Ken Edwards, Ph.D., P.E. (Owner/Engineer/Programmer)
LMNO Engineering, Research, and Software, Ltd.
http://www.LMNOeng.com  LMNO@LMNOeng.com

Reference:
American Society of Mechanical Engineers (ASME). 2001. Measurement of fluid flow using small bore precision orifice meters. ASME MFC-14M-2001.

You received this free newsletter because you requested it at our website. If you no longer wish to receive it, send a message stating "Discontinue Newsletter" to LMNO@LMNOeng.com.

(c) 2002 LMNO Engineering, Research, and Software, Ltd.

LMNO Engineering, Research, and Software, Ltd.
The fluid flow calculations website: http://www.LMNOeng.com
7860 Angel Ridge Rd. Athens, Ohio 45701 USA +1(740) 592-1890
LMNO@LMNOeng.com

Open channel flow measurement - what device to use

Maybe you need to determine the discharge (flowrate) in an open channel. How should you do it? There are many methods depending on your situation.

If the water is discharging freely out of a horizontal culvert, you can measure the culvert diameter and either the depth or the top width of the water. Then use the end depth method http://www.LMNOeng.com/Waterfall/CulvertDischarge.htm to determine the discharge.

Or, if the discharge out of the culvert is not too high, you can hold a bucket under the water and measure the time required to fill the bucket. Then, compute the discharge by dividing the bucket volume by the fill time.

If you need to determine the discharge in a channel, a weir or flume could be installed. A weir will cause the water to back up behind the weir. Then, the water depth upstream of the weir is directly related to the discharge. See http://www.LMNOeng.com/Weirs/vweir.htm. Alternatively, a flume could be installed. The water won't back up nearly as much behind a flume, but they are more expensive to make. The water depth at the throat of the flume is related to the discharge. See http://www.LMNOeng.com/Flumes/flumes.htm.

A cheaper way to determine discharge in an open channel is simply to drop a cork into the channel and record the time required for it to travel a certain distance. The stream velocity is computed from distance divided by time. Then, if you can determine the stream's cross-sectional area, the discharge equals velocity times area. This method may not be very accurate since it is often difficult to determine the area of a stream, and the stream area is often not constant. Further, the velocity measured is the velocity of the water surface which tends to be higher than the stream's average velocity.

I hope I have provided some helpful ideas for measuring discharge in open channels. Thank you for your interest in the LMNO Engineering newsletter,
Ken Edwards, Ph.D., P.E. (Owner/Engineer/Programmer)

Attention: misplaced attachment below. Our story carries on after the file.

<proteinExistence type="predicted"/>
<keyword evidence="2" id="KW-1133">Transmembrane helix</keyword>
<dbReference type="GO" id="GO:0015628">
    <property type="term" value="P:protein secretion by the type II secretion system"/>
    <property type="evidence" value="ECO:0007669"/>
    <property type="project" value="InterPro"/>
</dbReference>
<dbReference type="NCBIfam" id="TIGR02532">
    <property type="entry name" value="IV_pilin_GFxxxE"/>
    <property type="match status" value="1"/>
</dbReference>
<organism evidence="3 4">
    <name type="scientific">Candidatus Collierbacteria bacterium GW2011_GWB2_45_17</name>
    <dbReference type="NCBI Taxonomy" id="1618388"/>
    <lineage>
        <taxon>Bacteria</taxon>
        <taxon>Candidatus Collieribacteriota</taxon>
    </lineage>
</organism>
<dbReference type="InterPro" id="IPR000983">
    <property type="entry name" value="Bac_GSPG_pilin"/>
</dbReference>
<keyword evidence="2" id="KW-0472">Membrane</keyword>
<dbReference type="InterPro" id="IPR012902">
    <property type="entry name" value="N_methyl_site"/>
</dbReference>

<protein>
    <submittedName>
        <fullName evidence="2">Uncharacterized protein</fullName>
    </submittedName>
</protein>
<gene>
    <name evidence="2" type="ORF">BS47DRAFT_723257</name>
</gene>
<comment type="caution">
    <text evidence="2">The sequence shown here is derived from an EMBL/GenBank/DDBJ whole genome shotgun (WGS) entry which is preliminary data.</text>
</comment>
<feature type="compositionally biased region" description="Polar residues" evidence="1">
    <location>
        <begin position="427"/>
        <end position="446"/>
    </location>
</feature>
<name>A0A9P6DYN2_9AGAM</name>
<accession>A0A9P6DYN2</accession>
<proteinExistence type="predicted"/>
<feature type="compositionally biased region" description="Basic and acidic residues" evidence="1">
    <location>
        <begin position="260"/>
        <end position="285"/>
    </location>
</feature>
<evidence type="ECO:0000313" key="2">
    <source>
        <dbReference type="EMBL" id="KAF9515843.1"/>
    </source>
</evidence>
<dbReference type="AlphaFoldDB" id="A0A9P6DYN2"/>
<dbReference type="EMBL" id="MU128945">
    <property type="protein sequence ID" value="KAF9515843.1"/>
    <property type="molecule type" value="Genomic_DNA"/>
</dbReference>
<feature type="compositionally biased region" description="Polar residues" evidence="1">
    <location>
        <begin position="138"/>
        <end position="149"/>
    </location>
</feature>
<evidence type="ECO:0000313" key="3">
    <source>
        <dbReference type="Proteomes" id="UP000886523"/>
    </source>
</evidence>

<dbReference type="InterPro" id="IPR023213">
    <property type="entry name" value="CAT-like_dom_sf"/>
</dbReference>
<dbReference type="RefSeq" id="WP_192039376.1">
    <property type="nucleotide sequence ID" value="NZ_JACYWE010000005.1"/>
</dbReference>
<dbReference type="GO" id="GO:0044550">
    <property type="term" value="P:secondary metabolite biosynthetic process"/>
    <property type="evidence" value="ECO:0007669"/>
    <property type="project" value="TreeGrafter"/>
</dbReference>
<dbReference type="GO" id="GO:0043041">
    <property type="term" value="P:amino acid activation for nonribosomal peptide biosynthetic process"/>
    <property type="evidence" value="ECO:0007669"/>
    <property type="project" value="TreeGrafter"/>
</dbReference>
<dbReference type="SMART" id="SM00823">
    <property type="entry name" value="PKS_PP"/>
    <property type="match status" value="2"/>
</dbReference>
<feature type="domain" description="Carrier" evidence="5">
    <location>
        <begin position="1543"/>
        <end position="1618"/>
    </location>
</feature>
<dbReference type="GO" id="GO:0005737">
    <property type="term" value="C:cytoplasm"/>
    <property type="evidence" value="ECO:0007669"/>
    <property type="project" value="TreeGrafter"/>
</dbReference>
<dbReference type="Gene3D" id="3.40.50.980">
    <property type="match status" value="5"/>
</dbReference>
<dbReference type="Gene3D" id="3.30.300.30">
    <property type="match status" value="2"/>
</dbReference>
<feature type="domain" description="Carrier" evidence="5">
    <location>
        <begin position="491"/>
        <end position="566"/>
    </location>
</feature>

LMNO Engineering, Research, and Software, Ltd.
http://www.LMNOeng.com  LMNO@LMNOeng.com

You received this free newsletter because you requested it at our website. If you no longer wish to receive it, send a message stating "Discontinue Newsletter" to LMNO@LMNOeng.com.

(c) 2002 LMNO Engineering, Research, and Software, Ltd.

LMNO Engineering, Research, and Software, Ltd.
The fluid flow calculations website: http://www.LMNOeng.com
7860 Angel Ridge Rd. Athens, Ohio 45701 USA +1(740) 592-1890
LMNO@LMNOeng.com

Backwater Calculator now on-line
http://www.LMNOeng.com/Channels/gvf.htm

Please take a look at our newest calculation http://www.LMNOeng.com/Channels/gvf.htm. It has a nice demonstration mode, so you can see many graphs showing water depth upstream or downstream of a barrier. It will also plot velocity, Froude number, and top width versus distance in the demonstration mode. In addition to the graph, numbers for depth, velocity, Froude number, etc. are output at any distance specified by the user.

Using the default numbers in the calculation, press "Calculate" to see a graph of water surface and channel invert elevations. The graph shows that the water surface eventually parallels the channel invert. This happens because, as you go further and further upstream of the dam, the water seeks the normal depth. Normal depth is also known as the uniform flow depth. Invert is the channel bottom.

The calculation is very helpful for determining whether an existing channel will overflow during a flood, or for designing a channel to contain floodwaters. As usual, the calculation allows many different units.

Since this is our third newsletter in a row on gradually varied flow, I will write about a different topic next time. If you have any ideas for newsletter topics, please let me know.

Ken Edwards, Ph.D., P.E. (Owner/Engineer/Programmer)
LMNO Engineering, Research, and Software, Ltd.
http://www.LMNOeng.com    LMNO@LMNOeng.com

You received this free newsletter because you requested it at our website. If you no longer wish to receive it, send a message stating "Discontinue Newsletter" to LMNO@LMNOeng.com.

(c) 2002 LMNO Engineering, Research, and Software, Ltd.

LMNO Engineering, Research, and Software, Ltd.
The fluid flow calculations website: http://www.LMNOeng.com
7860 Angel Ridge Rd. Athens, Ohio 45701 USA +1(740) 592-1890
LMNO@LMNOeng.com

My last newsletter discussed gradually varied flow (GVF) and rapidly varied flow (RVF). As a quick review, GVF and RVF are terms used to classify open channel flows - such as flow in rivers, canals, and culverts. RVF occurs over short distances such as when water flows over a weir or dam, drops off the end of a pipe, or encounters an hydraulic jump. GVF occurs over long distances such as the water approaching a weir, dam, or drop-off; or following a sluice gate.